Very few company schemes are now final salary, or Defined Benefit schemes. Under this type of scheme, the employee’s retirement benefits are set out or ‘defined’ in advance by the pension scheme. This means that the income you’ll receive from your pension is guaranteed depending only on your income during your membership of the scheme.

Personal pensions

A personal pension is another type of money purchase or DC scheme. You, or your financial adviser, choose which pension provider you'd like to administer your pension and where you want your contributions to be invested, from a range of funds offered by the provider. This should cover the full range of investment assets — shares, government bonds, corporate bonds, cash and commercial property. The aim is to grow the fund over the years before you retire. The amount of income your pension will pay you when you retire will chiefly depend on how much you save into it and the performance of your chosen funds over time, after taking account of the charges. Like DC company schemes, the value of your pension fund will depend on the performance of the investments held in it and these can fall in value as well as rise. You may get back less than you and your employer invest.

Stakeholder pensions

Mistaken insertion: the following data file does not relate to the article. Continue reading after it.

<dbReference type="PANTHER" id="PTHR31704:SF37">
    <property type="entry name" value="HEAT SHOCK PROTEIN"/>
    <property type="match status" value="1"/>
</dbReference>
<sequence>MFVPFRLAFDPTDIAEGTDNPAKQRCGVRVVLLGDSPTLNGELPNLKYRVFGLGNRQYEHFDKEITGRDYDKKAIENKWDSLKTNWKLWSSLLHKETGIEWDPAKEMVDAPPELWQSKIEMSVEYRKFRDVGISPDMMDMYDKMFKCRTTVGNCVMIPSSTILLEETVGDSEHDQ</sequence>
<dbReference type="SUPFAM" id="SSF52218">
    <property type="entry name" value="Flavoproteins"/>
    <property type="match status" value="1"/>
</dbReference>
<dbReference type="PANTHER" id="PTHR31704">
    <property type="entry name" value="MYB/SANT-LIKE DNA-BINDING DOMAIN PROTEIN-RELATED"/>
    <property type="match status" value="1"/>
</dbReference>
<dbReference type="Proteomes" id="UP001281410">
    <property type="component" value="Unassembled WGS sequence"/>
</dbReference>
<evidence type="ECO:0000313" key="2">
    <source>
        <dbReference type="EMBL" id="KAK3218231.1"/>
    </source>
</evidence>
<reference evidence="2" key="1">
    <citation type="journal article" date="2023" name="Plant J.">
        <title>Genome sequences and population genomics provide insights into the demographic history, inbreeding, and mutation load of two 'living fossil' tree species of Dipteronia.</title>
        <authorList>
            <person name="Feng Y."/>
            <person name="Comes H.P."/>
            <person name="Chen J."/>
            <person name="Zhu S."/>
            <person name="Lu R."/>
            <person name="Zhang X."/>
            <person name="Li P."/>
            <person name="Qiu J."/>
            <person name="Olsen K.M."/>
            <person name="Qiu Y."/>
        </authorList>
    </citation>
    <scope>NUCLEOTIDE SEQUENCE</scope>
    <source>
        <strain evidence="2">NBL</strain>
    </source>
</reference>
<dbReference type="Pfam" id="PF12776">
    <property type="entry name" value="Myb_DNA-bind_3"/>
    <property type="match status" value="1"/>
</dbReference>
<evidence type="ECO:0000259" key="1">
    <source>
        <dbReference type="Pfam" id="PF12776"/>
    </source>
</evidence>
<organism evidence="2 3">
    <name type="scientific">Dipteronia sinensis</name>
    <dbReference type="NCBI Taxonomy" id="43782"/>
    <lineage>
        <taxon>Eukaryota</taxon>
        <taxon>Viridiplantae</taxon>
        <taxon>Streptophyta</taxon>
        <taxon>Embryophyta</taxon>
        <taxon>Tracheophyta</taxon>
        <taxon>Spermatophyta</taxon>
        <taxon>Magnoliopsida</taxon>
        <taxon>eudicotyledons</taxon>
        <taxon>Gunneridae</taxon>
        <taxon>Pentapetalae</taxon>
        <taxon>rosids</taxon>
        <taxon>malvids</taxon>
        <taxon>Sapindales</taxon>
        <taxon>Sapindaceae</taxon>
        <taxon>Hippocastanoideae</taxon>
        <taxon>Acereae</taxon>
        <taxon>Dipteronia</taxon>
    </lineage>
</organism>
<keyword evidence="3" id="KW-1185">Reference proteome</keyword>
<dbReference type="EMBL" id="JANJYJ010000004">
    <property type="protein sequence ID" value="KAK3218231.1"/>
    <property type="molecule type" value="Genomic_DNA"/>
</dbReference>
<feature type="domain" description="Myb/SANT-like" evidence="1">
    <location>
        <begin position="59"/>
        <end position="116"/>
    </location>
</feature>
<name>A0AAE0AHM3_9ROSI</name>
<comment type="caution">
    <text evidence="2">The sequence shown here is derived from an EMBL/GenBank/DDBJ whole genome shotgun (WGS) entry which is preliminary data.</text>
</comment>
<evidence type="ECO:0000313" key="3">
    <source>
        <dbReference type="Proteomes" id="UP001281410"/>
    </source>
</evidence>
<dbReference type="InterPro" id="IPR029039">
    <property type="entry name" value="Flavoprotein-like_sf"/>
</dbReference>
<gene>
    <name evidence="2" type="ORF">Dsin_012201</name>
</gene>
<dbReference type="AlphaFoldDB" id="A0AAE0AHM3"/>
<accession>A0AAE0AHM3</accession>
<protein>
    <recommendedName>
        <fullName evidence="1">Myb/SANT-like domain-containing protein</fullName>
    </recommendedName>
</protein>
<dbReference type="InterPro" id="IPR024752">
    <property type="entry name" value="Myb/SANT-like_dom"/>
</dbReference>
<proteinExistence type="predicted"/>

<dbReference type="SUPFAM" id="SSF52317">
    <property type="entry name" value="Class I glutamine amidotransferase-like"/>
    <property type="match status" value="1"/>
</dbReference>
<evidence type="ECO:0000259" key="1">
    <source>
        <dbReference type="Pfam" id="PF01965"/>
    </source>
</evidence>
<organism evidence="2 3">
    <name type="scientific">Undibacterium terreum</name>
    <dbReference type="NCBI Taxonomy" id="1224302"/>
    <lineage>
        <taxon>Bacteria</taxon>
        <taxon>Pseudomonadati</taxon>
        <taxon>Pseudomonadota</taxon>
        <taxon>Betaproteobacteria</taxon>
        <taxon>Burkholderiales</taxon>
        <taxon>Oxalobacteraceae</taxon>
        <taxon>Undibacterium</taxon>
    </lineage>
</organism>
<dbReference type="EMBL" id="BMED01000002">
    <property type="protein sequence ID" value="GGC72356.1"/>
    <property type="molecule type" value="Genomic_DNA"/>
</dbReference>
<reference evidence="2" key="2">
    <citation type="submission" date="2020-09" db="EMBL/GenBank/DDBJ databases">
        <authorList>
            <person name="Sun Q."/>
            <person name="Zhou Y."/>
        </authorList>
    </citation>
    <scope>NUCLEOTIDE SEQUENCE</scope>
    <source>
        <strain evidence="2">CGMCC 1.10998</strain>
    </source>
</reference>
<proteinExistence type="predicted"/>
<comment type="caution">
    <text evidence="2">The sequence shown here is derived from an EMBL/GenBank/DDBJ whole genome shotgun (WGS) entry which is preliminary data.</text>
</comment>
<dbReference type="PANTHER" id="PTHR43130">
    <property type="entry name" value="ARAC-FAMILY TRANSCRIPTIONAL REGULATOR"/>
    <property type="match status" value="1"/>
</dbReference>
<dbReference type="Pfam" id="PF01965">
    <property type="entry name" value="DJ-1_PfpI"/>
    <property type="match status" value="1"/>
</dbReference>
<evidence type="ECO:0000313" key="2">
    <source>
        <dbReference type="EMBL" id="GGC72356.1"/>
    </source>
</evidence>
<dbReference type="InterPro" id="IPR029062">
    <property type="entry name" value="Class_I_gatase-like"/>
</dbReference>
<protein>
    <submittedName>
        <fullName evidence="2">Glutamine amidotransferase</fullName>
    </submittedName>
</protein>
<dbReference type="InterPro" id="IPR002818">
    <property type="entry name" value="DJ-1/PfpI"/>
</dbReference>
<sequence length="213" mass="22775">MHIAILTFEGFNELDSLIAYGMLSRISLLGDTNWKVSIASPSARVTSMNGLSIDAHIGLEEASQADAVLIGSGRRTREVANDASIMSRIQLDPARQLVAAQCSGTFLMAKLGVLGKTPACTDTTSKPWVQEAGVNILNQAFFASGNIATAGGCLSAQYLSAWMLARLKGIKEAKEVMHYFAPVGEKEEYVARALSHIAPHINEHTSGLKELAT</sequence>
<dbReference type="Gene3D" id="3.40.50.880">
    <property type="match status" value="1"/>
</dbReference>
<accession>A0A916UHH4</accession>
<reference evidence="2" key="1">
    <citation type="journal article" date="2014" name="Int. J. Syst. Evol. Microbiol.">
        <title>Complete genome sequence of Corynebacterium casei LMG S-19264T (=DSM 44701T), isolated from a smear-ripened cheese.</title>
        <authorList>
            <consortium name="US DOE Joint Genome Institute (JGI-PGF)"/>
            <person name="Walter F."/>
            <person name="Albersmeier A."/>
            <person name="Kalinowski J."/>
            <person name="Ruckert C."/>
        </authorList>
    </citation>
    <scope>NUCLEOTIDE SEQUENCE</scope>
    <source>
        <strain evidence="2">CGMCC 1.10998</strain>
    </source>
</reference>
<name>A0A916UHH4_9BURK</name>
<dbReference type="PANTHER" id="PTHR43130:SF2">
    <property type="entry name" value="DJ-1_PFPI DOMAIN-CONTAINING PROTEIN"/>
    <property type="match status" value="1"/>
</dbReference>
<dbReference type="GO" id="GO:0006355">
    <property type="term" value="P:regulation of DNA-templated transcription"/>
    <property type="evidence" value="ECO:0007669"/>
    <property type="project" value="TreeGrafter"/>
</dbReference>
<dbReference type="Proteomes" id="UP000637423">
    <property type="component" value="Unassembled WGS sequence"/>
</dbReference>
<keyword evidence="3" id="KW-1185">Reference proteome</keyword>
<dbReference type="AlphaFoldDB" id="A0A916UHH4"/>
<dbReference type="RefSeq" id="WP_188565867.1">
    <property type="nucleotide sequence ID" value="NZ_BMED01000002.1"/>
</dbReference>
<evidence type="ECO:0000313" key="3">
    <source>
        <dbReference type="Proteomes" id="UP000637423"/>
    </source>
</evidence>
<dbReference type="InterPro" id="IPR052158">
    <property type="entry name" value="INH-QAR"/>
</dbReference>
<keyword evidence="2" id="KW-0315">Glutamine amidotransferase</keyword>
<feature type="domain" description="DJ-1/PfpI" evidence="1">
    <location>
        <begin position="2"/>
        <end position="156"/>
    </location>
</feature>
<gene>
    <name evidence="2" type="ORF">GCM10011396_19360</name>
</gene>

Stakeholder pensions are often viewed as the low-cost option in the world of pensions as they're typically cheaper than other schemes and have very low and flexible minimum contributions. But compared to other plans they typically offer a narrow range of investment options. However, should you require wider choice at some point you can transfer stakeholder pensions to another type of pension plan, or to another stakeholder pension provider — and you won’t be hit with a charge for doing so. Like a personal pension, the success of your stakeholder pension will be down to how much you save and how markets perform.

Self-Invested Personal Pensions (SIPPs)

A Self-Invested Personal Pension or SIPP is a type of personal pension but with added bells and whistles. Like all pensions, it's a tax-efficient savings wrapper but you can invest in a much broader range of investments — including individual shares, in some schemes individual commercial properties and you won’t be restricted to pension funds offered by any single pension provider. SIPPs may appeal more to experienced investors who are happy to monitor and manage their pension themselves and want to take advantage of the wider range of assets available. Some plans offer investment management, with a specialist making investment decisions for you, but there'll be additional charges for this type of service. If you're considering investing in a SIPP, you need to be prepared to take a risk as you could lose the money you've invested and you could end up with insufficient savings in retirement.

Remember too that the favourable tax treatment associated with all pensions may change in the future and that the value of this tax treatment to you will depend on your individual circumstances, which can also change.

Again always bear in mind that the value of any personal or defined contribution (DC) pension scheme will depend on the performance of the investments held in it and these can fall in value as well as rise. You may get back less than you and your employer invest.